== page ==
AG: Govt. may expand exempted businesses list

AG: Govt. may expand exempted businesses list
  • Preventing sale of liquor was an unintended consequence of emergency order

  • Bethel says officers “may be a little overstretched” amid 24-hour curfew

  • Farmers allowed to upkeep livestock with social distancing measures

NASSAU, BAHAMAS — Attorney General Carl Bethel said today that Cabinet will meet and consider expanding the exempted services and businesses as stakeholders and the public raise matters for consideration.

Emerging issues include licensing and registration of vehicles, operations on farms, home security and surveillance firms and the sale of liquor, among others, he said.

“I want to assure the Bahamian people as I said before, this is an entirely new situation, and so, it will have to constantly be tweaked as different facets of activity are brought to our intention, okay,” said Bethel, who appeared as a guest of Guardian Radio’s “Morning Blend” with host Dwight Strachan.

“But in all cases, to the extent that there is any limitation, it can be okay be in respect to essential workers necessary to perform the core functions of whatever is exempted.”

He added: “It is going to be a rough road.”

Yesterday, Prime Minister Dr Hubert Minnis announced a 24-hour curfew, border shutdown, and a ‘shelter in place’ order, among additional measures that expand emergency powers regulations introduced last week to prevent the local spread of the coronavirus (COVID-19).

The new measures will remain in effect until March 31, unless extended.

There are four confirmed cases of COVID-19 in the country.

Asked if farmers are permitted to upkeep livestock, Bethel said that was not prohibited “so long as you are there by yourself or maintaining social distancing”

“Livestock could be considered an essential corollary to food stores; these are things necessary for human consumption and life, so yes, you would be able to do that,” he said.

“If not specifically exempted, it is something we could look at and how we condition it, so for example livestock and farming itself. We have to look at that, but we have to set very stringent social distancing guidelines.”

Bethel said he will add the matter for the Cabinet’s consideration.

He revealed it is the government’s intention to exempt suppliers of cooking gas, if it is not already exempted.

As it relates to licensing vehicles, a service that has not been exempted to resume service, the attorney general advised the government will make a decision as to whether to exempt and continue licensing or defer the process to an alternative date, particularly for those who’s car licensing expires this month.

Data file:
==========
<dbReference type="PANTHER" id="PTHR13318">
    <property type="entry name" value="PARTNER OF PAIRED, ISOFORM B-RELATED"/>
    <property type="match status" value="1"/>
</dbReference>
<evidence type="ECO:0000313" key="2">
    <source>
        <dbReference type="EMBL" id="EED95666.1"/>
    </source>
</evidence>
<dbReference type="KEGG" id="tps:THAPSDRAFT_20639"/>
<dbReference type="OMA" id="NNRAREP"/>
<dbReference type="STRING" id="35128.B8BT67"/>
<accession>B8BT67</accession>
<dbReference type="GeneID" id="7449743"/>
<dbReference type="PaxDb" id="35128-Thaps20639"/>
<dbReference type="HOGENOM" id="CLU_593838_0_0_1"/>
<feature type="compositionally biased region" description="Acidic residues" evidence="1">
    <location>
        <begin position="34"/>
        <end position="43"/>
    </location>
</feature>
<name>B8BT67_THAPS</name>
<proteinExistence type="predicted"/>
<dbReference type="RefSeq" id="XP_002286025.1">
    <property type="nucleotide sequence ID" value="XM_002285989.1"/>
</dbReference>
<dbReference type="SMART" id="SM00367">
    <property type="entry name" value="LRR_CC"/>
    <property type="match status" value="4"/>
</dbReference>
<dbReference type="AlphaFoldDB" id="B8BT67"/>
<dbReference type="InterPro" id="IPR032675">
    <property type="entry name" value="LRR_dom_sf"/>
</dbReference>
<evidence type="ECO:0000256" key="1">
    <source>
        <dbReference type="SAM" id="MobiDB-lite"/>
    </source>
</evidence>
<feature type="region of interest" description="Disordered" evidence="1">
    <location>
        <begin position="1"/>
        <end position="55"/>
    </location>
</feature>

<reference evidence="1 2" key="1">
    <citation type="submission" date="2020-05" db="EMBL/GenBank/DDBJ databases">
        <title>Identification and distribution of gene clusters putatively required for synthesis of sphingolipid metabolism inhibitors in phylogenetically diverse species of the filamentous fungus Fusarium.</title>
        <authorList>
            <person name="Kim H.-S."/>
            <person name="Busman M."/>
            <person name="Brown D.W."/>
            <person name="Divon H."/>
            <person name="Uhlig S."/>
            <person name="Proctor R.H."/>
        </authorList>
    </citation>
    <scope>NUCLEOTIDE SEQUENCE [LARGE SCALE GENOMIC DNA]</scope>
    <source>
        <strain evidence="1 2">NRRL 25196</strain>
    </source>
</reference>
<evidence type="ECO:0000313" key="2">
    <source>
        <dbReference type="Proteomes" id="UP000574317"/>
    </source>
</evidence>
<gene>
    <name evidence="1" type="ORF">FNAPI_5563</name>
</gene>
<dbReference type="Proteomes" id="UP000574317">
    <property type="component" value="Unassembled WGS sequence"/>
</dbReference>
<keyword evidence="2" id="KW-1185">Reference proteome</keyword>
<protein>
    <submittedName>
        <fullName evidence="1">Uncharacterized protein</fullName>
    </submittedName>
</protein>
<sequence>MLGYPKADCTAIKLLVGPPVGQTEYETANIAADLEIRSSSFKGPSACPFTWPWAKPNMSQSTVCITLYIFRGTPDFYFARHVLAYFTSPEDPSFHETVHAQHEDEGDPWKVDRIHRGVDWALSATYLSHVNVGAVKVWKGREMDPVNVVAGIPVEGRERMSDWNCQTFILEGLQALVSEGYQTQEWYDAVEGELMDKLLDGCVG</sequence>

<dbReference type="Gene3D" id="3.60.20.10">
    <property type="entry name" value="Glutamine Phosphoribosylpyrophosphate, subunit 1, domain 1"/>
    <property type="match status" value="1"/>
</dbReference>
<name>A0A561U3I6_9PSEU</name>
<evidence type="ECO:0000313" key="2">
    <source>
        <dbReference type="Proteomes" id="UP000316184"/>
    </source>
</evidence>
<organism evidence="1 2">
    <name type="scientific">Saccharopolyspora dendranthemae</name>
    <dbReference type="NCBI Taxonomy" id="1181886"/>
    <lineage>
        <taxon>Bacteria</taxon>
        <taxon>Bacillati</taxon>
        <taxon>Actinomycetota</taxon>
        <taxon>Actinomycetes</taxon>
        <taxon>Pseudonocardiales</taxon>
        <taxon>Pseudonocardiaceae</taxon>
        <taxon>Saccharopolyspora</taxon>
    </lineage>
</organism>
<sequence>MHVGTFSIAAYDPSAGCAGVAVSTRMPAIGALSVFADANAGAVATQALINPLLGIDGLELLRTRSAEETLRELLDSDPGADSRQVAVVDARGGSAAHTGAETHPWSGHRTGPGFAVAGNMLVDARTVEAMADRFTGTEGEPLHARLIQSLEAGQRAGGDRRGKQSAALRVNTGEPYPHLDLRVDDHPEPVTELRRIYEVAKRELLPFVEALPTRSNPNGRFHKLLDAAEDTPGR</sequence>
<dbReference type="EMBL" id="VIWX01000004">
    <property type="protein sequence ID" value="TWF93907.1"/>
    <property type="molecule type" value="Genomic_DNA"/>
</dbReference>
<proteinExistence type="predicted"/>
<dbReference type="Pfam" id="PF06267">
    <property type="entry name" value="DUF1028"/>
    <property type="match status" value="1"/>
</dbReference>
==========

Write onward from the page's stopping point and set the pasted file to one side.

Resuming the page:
Additionally, the attorney general said while pool service companies are not listed as an essential service in the emergency order, it seems to be “a reasonable thing because a pool that is untreated becomes a cesspool; algae etc., so that could well be”.

He added: “Plus, it could provide emergency water if things really got rough I suppose, and the exercise aspects of it as well. I will recommend; there are some things that I will recommend. We are preparing a list and then I have to recommend it to the Cabinet, and once Cabinet agrees with it — it’s logical — then the prime minister.

The attorney general was also asked about the capacity of the police of force, as officers seeks to enforce the 24-hour curfew, suspension of prohibited businesses and mandatory social distancing guidelines for shoppers, both inside and outside exempted stores.

“They’re spread out now, more so,” Bethel said.

“I think it is an operational matter for police. Because of the need to block off major intersections, etc. they may be a little overstretched.”


Retail and wholesale liquor stores have remain closed since last week after the prime minister ordered non-essential services and businesses to suspend operations to the public.

Yesterday, the attorney general said this was an “unintended consequence” of the order.

He said while it may be healthy consequence,

Asked if takeaway restaurants that have liquor licenses may sell their alcohol wares, the attorney general said: “Their license would probably be conditioned on the sale for consumption in their premises. I don’t know of licensing and all like that in terms of how it is practiced.”

He suggested that could change.

“That will be discussed I am sure because it is an unintended consequence, but then you know it may be more healthy,” Bethel said.

“There is a balance between the two you know. It may also drive people to do extraordinary things that may be dangerous. So, there are three sort of considerations that we would have to look at, but we’ll make a determination.”

Returning Bahamians

All airports, sea ports are closed to incoming regional or international traffic or visitors.

The attorney general pointed out that while the airport is closed to incoming flights with foreign passengers;, Bahamians may return home, provided they can find an outgoing flight from their destination.

“The airport is closed to incoming flights, which have foreign visitors on them,” he said.

“The airport is not closed to returning Bahamians, provided you can get a flight.

“Now of course, I think our largest neighbor seems to be wrestling with the question of whether to close their borders; enclose their physical borders, but their air borders remain open and there seems to be an internal strong debate as to how far to go.

“So, one can presume that the airlines rights now will continue to offer reduced services, but some.”